But what actually happened to American innovation during that period? We came up with America Online, Netscape, Amazon, Google, Blogger, Wikipedia, Craigslist, TiVo, Netflix, eBay, the iPod and iPhone, Xbox, Facebook and Twitter itself. Sure, we didn’t build the Prius or the Wii, but if you measure global innovation in terms of actual lifestyle-changing hit products and not just grad students, the U.S. has been lapping the field for the past 20 years.

How could the forecasts have been so wrong? The answer is that we’ve been tracking only part of the innovation story. If I go to grad school and invent a better mousetrap, I’ve created value, which I can protect with a patent and capitalize on by selling my invention to consumers. But if someone else figures out a way to use my mousetrap to replace his much more expensive washing machine, he’s created value as well. We tend to put the emphasis on the first kind of value creation because there are a small number of inventors who earn giant paydays from their mousetraps and thus become celebrities. But there are hundreds of millions of consumers and small businesses that find value in these innovations by figuring out new ways to put them to use.

There are several varieties of this kind of innovation, and they go by different technical names. MIT professor Eric von Hippel calls one “end-user innovation,” in which consumers actively modify a product to adapt it to their needs. In its short life, Twitter has been a hothouse of end-user innovation: the hashtag; searching; its 11,000 third-party applications; all those creative new uses of Twitter — some of them banal, some of them spam and some of them sublime. Think about the community invention of the @ reply. It took a service that was essentially a series of isolated microbroadcasts, each individual tweet an island, and turned Twitter into a truly conversational medium. All of these adoptions create new kinds of value in the wider economy, and none of them actually originated at Twitter HQ. You don’t need patents or Ph.D.s to build on this kind of platform.

Hogwash

My own opinion is that Time is right, Business Week is off here.  Business Week’s article makes a tough-to-sell argument based on the stock market and stagnating wages. It looks at trade deficits, and death rates. These macro factors certainly reflect innovations, but they’re affected by too many factors to lay it all at innovation’s feet.

While I don’t have a decade-by-decade list of innovations to back up my view, I in no way think we’re living in a period of failing innovation.

We, as people, are just as creative as we’ve always been. There’s been no mass mutation of our genetics to cause a decline there. The same spirit that compelled our great-grandparents is alive and well inside us. If there was a drop in innovation, it would need an identifiable systemic cause. Business Week doesn’t provide that.

We’re living in an era where entrepreneurship has never been more accessible. Capital, outside of dips in the economic cycle, is readily accessible. Technology is cheaper than ever. The ability to leverage the web for marketing and information is unprecedented.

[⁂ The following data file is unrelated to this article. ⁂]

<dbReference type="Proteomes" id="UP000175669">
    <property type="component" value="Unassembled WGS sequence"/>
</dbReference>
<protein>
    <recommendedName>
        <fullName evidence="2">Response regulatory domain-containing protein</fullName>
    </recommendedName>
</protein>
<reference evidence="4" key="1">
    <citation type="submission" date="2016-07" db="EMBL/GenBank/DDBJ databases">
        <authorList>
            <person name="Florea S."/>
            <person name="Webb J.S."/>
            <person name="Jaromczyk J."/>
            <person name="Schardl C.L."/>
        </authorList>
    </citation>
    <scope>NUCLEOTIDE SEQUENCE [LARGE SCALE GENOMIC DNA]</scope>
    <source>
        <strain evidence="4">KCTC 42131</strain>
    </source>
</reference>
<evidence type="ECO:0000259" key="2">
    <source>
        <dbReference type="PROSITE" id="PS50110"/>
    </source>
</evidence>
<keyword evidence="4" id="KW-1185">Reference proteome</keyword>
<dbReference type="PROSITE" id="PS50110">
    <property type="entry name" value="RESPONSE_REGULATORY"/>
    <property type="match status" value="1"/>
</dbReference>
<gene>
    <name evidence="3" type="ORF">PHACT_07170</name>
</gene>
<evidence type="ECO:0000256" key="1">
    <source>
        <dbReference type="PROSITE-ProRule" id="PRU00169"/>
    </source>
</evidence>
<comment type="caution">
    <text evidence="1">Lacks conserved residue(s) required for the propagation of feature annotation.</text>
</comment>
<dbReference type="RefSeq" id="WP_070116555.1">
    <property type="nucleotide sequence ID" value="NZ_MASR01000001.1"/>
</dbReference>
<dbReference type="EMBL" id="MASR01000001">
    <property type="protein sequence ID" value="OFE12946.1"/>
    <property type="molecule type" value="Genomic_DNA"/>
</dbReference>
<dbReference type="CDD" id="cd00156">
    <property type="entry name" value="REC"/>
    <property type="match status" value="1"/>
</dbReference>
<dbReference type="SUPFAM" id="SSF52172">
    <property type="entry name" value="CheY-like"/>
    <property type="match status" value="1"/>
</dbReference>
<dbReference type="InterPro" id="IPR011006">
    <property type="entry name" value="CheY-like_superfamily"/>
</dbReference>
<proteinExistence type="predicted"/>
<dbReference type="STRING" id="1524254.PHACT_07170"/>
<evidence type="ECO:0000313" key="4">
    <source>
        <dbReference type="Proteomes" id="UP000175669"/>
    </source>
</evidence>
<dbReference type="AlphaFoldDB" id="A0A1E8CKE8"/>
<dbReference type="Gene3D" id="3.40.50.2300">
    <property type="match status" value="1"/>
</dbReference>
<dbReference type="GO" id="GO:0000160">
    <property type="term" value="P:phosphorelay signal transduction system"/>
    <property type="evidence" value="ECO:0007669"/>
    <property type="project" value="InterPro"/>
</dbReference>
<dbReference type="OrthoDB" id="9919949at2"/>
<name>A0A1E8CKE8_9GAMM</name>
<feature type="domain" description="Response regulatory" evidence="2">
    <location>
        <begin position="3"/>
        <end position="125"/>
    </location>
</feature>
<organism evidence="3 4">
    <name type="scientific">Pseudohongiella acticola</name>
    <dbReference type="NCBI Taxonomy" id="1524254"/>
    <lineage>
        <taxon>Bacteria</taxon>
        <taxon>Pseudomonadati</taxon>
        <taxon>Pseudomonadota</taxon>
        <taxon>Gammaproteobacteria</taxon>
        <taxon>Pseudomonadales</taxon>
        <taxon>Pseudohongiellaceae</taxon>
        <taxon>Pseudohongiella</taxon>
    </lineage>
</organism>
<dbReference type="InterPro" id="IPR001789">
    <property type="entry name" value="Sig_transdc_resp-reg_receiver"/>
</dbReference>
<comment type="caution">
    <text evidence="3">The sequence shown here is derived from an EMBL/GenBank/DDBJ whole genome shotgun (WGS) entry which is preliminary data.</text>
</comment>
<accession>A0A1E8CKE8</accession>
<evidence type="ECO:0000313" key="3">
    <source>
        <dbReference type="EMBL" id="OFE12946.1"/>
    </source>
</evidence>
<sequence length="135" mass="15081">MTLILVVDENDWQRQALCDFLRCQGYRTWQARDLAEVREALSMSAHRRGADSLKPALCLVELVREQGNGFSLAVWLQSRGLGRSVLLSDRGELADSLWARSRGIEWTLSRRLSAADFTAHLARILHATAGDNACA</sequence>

The Time article gets it right. The innovations continue apace, many of which are more distributed than before. I saw this firsthand at Maker Faire, where average folks are turning out all sorts of cool things.

When you distribute the innovatin’ to the people, it’s only a matter of time before a wave of new ideas will emerge for all of us to enjoy.

My Ten Favorite Tweets – Week Ending 052909

From the home office in Pyongyang, North Korea…

#1: Twitter may add some FriendFeed features to the service, is what @scobleizer heard today at #140tc http://bit.ly/d87Av

#2: Business Week includes the Cisco fatty story in its article about managing corporate reputations online: http://bit.ly/3ZCG9

#3: @justinmwhitaker I take a broader view on innovation. The perception is that it’s all Clay Christensen disruptive. Most will be incremental.

#4: You know what I like about working at Spigit? Plenty of competition out there. Fun to see them laying the smack down on us. Love it.

#5: Four of the most damaging words to corporate innovation an employee can say: “Aww, forget about it” #innovation

#6: Great post on critical distinctions in #e20 use cases, and ‘collaboration’ vs. ‘participation’ by @johnt http://bit.ly/12umLp

#7:  @dhinchcliffe Very keen to hear enterprise perspectives on Google Wave. Will it compete w/ SocialText, Socialcast, CubeTree, Yammer?

#8: When does a company need a dedicated product mgt function? $1.5-$3.0 mm in revenue and/or 20-25 employees: http://bit.ly/C2CTr

#9: Dara Torres sets a new record in 50 meter butterfly http://bit.ly/lsRER And sadly, I find myself wondering how a 42 y.o. is setting records.

#10: Just looked at my E*Trade account for the first time in months. Less bad than I thought.

My Ten Favorite Tweets – Week Ending 050109

From the home office in La Gloria, Mexico…

#1: Not sure if it’s good or bad that I just learned that David Souter is retiring from the Supreme Court via Twitter Trending Topics.

#2: Had to do it, subscribed to @whitehouse

#3: The #TCOT grass roots conservative movement on Twitter is riven by feuding at the top: http://bit.ly/nwr1m

#4: Interested in corporate innovation? Join Forrester’s @oliveryoung & me for a webinar to learn practical ways to improve  http://bit.ly/cGI4W

#5: Reading: How to Get the Most From Your Best Ideas http://bit.ly/kuWci by @Accenture

#6: Looking at BW’s 50 most innovative companies http://bit.ly/18nBe7 How much of what #1 Apple & #2 Google do really applies to most companies?

#7: Reading – Enterprise 2.0 marketing score card: solid ‘C’ http://bit.ly/T1yJi by @sameerpatel Great Google Trends charts

#8: Joined foursquare, which asks you to add/rate stuff for cities. Hard to be hip as a parent, here’s my playground entry http://bit.ly/MBsE4